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When I was seven, I remember standing at the kitchen sink washing dishes with my mom. For some reason that day, I was thinking about my grandmother, Gloria, teaching children’s Sunday school. She loved kids so much that I figured she would give up everything for them.
That day at the kitchen sink I first verbalized a call: “Mom, when I grow up, I want to be a missionary just like my Grandma!” I announced.
I was born Nazarene. My grandparents, Roy and Gloria Henck, gave their lives to the people of the Cape Verde Islands for more than four decades. I grew up hearing tales from my dad, who spent his childhood in those islands. He spoke of huge bugs, roller skating outside, and of enjoying all the fish you could eat. Before I started preschool, my parents invested in a shoulder-boombox-sized VHS camera so we could send tapes to grandma and grandpa in Africa.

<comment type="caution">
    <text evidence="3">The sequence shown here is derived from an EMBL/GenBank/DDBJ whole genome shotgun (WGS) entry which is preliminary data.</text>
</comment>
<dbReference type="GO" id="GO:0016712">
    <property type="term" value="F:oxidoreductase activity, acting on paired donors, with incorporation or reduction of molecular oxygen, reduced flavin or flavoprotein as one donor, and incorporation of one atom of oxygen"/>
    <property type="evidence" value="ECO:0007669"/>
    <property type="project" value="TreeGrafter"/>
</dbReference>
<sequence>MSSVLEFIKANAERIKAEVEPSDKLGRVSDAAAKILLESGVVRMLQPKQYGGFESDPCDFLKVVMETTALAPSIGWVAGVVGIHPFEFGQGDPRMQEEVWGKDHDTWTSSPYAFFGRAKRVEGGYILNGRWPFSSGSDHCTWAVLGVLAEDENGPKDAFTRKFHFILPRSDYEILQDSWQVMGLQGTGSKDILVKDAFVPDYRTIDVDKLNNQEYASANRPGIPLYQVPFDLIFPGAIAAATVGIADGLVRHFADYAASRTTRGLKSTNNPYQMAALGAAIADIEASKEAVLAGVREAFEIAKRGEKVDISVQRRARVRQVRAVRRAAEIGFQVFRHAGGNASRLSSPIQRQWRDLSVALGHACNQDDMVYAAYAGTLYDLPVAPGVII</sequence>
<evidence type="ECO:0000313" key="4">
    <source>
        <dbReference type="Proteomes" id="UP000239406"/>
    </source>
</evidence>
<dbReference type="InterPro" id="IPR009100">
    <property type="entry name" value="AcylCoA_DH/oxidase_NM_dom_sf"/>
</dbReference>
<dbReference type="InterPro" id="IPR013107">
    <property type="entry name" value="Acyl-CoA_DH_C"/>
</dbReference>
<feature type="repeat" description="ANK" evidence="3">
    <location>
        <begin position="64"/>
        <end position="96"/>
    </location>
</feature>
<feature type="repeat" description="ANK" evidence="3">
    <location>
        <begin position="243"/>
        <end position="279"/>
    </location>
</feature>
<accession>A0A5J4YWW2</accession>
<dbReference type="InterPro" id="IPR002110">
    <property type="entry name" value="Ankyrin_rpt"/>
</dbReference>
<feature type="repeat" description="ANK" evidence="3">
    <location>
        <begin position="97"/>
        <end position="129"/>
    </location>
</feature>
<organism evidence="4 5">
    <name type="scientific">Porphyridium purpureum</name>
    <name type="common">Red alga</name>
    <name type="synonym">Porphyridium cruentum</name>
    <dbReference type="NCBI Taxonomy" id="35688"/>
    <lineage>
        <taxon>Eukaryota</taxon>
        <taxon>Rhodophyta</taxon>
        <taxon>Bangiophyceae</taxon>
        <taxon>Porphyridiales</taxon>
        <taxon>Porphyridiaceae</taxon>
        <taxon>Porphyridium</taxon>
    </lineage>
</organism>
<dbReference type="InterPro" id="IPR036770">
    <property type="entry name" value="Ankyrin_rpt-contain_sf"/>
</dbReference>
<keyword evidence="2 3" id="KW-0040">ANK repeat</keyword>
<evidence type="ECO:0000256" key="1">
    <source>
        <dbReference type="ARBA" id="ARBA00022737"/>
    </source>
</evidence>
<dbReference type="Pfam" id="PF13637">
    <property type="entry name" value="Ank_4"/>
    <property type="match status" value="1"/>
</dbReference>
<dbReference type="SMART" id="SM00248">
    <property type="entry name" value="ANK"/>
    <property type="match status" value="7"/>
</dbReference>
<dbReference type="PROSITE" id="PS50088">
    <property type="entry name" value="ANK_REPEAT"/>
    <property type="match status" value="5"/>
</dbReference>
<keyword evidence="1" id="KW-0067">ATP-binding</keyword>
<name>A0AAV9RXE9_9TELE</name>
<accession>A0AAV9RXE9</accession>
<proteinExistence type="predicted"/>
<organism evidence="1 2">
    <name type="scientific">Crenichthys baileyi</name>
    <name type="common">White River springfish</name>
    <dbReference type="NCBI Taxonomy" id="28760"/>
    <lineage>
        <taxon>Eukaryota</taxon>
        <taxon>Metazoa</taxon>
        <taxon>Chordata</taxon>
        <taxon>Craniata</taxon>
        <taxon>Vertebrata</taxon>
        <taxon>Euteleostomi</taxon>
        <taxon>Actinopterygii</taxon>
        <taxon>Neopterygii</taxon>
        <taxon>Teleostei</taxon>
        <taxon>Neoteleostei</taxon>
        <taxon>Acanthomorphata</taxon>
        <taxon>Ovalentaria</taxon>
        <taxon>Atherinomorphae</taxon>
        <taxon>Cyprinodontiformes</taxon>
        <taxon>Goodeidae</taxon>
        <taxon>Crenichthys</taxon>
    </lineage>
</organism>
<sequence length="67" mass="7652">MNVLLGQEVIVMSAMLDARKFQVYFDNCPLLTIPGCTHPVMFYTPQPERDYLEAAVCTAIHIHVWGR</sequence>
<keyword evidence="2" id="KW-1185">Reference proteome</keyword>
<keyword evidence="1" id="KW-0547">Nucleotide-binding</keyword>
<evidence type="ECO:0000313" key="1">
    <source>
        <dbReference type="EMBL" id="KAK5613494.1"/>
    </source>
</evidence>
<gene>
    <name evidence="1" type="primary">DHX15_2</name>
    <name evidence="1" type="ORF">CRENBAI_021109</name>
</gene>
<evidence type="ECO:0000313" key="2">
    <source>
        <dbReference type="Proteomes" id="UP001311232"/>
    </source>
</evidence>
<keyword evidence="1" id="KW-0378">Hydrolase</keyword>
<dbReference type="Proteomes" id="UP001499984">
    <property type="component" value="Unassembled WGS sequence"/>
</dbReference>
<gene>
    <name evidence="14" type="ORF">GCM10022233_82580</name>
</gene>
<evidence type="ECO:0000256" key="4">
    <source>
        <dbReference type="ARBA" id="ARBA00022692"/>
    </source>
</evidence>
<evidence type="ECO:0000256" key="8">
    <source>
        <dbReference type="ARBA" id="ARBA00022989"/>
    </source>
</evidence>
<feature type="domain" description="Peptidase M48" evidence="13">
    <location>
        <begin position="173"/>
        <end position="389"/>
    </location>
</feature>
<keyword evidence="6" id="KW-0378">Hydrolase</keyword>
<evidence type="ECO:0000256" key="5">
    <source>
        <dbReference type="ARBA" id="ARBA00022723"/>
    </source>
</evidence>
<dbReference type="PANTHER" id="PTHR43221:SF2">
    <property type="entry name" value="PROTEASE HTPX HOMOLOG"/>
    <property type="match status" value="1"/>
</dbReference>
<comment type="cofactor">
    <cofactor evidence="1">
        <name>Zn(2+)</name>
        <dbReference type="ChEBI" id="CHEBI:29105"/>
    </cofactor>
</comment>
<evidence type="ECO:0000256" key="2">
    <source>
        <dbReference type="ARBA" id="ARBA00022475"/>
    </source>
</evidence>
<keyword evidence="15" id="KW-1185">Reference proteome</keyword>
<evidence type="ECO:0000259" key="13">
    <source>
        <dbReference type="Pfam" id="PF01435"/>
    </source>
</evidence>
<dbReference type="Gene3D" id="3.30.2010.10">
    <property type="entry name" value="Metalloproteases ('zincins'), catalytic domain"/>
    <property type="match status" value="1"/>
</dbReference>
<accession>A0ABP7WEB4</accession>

Thirty years later, like my grandparents,I find myself deeply devoted to our Nazarene tribe. You might be surprised to know that many other young pastors feel the same way. This past March, we at Young Clergy Network teamed up with Nazarene Research Services to survey young Nazarene clergy (age 40 and younger) in the USA/Canada Region. We sent out 2,284 e-mails and 936 pastors (41%) responded. One of the things we studied was connectedness to the Church of the Nazarene. On a scale of one to five, with one being, “I don’t really think of myself as Nazarene,” and five being, “I cannot imagine a time when I will not be Nazarene,” 47.5% of respondents chose, “I cannot imagine a time when I will not be Nazarene.”